If you ever had a yen to step back in time and spend a few rarefied hours in a 1940s-era supper club, Queen is your place. Restaurateur Mathieu Massa had the inspiration to open his latest endeavor in an actual theater: the historic Paris Theater in South Beach, where you enter via a lobby adorned by plaques and film posters that immediately tell you where you are: the movie hall that premiered with Alfred Hitchcock’s Suspicion.
That was back when the venue was called the Variety Theater; it was renamed as the Paris in 1961. (You’ll also see poster art from Vertigo, To Catch a Thief and Sunset Boulevard.) The building carries a true piece of Miami Beach’s architectural legacy. It was conceived by Henry Hohauser, a prolific and revered art deco craftsman who built more than 300 homes, apartment buildings, hotels, stores, restaurants and theaters.
Massa, who knows a little something about movie culture—he was born in Cannes, site of the famed international film festival—was not the first person to employ the site’s vast possibilities. The Paris Theater (where a stage, a mezzanine and box seats set under Roman Colosseum-style arches remain), has appeared in music videos and on album covers, courtesy of Madonna, Jennifer Lopez and Ricky Martin.
“Being in the Miami market for over 15 years, and witnessing the city’s rapid growth, I saw an opportunity with the historic Paris Theatre to create an uber-luxurious, selective, one-of-a-kind fine dining and nightlife destination,” says Massa, who is also the CEO and restaurateur behind Marion Miami and El Tucán, both in Brickell. “Our goal will be to create the most beautiful, interesting, diverse, and fun mix of people possible, on any given night.”
Accordingly, every detail is designed to excite: The sense of arrival is heightened by a winding corridor, the curving walls clad in vertical wooden slats, where you are guided by indirect lighting—footlights, really—that lead you to a commanding dining room of plush banquettes and romantic tables. Carlos Rodriguez of ModPlay Studio transformed the interiors; the renovation cost $40 million. The lighting is nearly as edible as the menu.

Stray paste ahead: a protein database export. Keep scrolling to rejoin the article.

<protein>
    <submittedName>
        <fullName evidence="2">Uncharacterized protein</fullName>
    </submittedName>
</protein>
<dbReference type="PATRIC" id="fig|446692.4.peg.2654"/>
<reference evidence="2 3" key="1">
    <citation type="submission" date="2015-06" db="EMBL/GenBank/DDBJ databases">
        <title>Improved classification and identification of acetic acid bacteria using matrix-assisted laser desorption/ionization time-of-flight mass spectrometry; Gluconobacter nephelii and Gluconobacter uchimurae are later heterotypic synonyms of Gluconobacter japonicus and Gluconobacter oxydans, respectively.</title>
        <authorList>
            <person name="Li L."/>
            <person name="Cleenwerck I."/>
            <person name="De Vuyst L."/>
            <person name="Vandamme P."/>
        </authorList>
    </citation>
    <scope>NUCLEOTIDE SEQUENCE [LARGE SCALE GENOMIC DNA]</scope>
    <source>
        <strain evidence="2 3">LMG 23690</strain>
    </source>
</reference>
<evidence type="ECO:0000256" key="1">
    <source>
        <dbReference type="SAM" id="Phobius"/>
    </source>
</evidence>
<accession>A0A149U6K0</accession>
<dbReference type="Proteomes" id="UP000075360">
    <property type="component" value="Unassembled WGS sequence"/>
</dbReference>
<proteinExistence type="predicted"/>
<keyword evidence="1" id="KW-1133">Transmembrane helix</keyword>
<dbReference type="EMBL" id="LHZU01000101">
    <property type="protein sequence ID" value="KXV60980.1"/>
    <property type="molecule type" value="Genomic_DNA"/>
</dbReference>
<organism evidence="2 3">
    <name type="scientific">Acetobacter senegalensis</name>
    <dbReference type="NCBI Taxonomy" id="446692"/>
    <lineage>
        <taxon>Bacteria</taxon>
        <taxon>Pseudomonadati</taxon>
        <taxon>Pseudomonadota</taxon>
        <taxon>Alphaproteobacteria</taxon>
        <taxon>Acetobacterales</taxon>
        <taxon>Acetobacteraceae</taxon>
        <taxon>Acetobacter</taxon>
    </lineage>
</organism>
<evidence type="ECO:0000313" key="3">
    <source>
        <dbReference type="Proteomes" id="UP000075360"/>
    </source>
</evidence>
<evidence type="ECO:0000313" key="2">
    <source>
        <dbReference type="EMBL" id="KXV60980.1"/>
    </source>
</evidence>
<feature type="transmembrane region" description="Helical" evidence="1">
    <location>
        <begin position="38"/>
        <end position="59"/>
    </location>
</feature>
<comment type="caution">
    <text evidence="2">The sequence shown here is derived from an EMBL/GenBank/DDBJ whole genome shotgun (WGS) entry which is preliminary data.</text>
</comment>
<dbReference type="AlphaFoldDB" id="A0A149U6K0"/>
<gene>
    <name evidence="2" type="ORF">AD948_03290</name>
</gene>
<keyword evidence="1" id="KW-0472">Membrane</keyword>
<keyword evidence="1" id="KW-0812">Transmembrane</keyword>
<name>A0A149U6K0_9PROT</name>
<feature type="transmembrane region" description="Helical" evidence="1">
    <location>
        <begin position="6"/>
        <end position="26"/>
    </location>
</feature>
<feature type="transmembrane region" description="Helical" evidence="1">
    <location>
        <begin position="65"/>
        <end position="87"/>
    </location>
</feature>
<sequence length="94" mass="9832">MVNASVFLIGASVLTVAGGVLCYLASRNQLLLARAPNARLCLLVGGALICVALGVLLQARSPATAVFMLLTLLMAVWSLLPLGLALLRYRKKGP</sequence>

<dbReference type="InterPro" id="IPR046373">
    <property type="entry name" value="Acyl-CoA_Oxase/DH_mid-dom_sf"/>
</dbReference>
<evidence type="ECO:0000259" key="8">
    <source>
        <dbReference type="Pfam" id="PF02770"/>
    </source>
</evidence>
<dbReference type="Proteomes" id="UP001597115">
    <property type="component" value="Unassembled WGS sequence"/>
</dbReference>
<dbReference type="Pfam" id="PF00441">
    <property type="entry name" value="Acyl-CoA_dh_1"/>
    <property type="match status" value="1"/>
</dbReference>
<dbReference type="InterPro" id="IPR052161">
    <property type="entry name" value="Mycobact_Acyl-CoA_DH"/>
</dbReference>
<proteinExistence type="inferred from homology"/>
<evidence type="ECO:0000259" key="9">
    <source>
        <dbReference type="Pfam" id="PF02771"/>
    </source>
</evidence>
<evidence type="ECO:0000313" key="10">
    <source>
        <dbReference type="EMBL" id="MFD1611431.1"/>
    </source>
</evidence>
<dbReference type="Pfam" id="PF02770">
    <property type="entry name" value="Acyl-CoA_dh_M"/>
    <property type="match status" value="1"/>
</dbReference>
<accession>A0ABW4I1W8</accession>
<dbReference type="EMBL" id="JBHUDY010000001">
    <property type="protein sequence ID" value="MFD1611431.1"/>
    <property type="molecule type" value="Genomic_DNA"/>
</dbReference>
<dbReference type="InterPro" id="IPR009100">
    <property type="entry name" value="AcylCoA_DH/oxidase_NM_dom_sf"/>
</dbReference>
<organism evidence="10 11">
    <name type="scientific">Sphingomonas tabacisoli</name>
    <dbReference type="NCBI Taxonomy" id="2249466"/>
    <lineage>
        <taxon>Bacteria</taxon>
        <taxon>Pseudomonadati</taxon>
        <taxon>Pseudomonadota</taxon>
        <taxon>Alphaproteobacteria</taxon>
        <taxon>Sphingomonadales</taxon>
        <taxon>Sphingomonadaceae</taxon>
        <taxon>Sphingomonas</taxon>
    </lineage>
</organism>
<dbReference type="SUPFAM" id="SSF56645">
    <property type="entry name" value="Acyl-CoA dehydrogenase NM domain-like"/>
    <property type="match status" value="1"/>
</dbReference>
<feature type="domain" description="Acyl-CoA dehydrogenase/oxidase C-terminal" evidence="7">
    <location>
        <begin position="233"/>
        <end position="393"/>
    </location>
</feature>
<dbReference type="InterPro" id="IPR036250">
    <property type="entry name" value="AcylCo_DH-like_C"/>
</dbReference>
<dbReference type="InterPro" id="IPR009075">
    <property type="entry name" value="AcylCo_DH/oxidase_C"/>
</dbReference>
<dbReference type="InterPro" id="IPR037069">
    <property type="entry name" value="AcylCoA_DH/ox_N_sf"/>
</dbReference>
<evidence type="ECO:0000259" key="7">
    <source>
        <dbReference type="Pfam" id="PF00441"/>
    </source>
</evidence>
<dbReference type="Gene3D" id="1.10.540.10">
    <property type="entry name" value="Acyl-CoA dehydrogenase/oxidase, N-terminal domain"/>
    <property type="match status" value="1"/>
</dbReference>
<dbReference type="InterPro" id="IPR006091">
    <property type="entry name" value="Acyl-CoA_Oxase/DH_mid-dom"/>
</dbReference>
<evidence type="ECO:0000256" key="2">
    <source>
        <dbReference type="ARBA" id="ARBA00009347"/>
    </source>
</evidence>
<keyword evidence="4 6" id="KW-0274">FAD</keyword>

It’s not easy to direct attention away from the lavish interior design and the beautiful-people crowd, but chef Julien Jouhannaud, with his Japanese-inflected menu, is more than up to the task. The culinary director of Massa’s company, Mr. Hospitality, has overseen several Michelin-starred eateries; Alain Ducasse’s restaurants—Adour in New York and Washington, D.C.—are well-represented on his resume.
Several dishes seem inspired by midcentury haute cuisine, such as the lobster Thermidor, which is served inside a split shell under a crispy pecorino skin. You can opt for either a half or whole order; the latter is perfect for sharing. You can taste the subtle traces of cognac and truffle. The Robata duck “a la orange” also carries a whiff of midcentury gastronomy. For dessert, the baked Alaska likewise delivers
echoes of the World War 2 period, and is presented, dramatically, with the traditional Italian meringue lit aflame.
Some of the most satisfying menu items feature unfussy presentations—and brilliant flavors. A pair of raw preparations—the tuna pizzetta (adorned with watermelon radish, serrano pepper and truffle) and the carpaccio surf n’ turf (thin slices of beef and king crab, dressed with crème fraîche and caviar) are so good that you’ll feel nostalgic immediately after the sensory experience of your first bite. The steamed sugar snap peas make a bright complement to whichever direction you go on the menu.
Queen also offers an ample sashimi and sushi menu, from maguro to shima aji (striped jack), a raw bar (from oysters and bigeye tuna tartare to caviar with blinis, chive, eggs, yuzu crème fraîche) and Japanese Wagyu beef (as well as USDA) selections. You can even enjoy a Wagyu roll: the tender beef is complemented by truffle sauce, onion confit and takuan, a pickled preparation of daikon radish. Steak eaters will delight in the 6-ounce Wagyu filet served in a delectable truffle sancho au poivre sauce.
As the experience at Queen suggests, Massa’s ambitions are boundless. His theatrical endeavor has raised the bar so high that both Marion and El Tucán will undergo total renovations by the end of the year. For this impresario, there’s always another opening, another show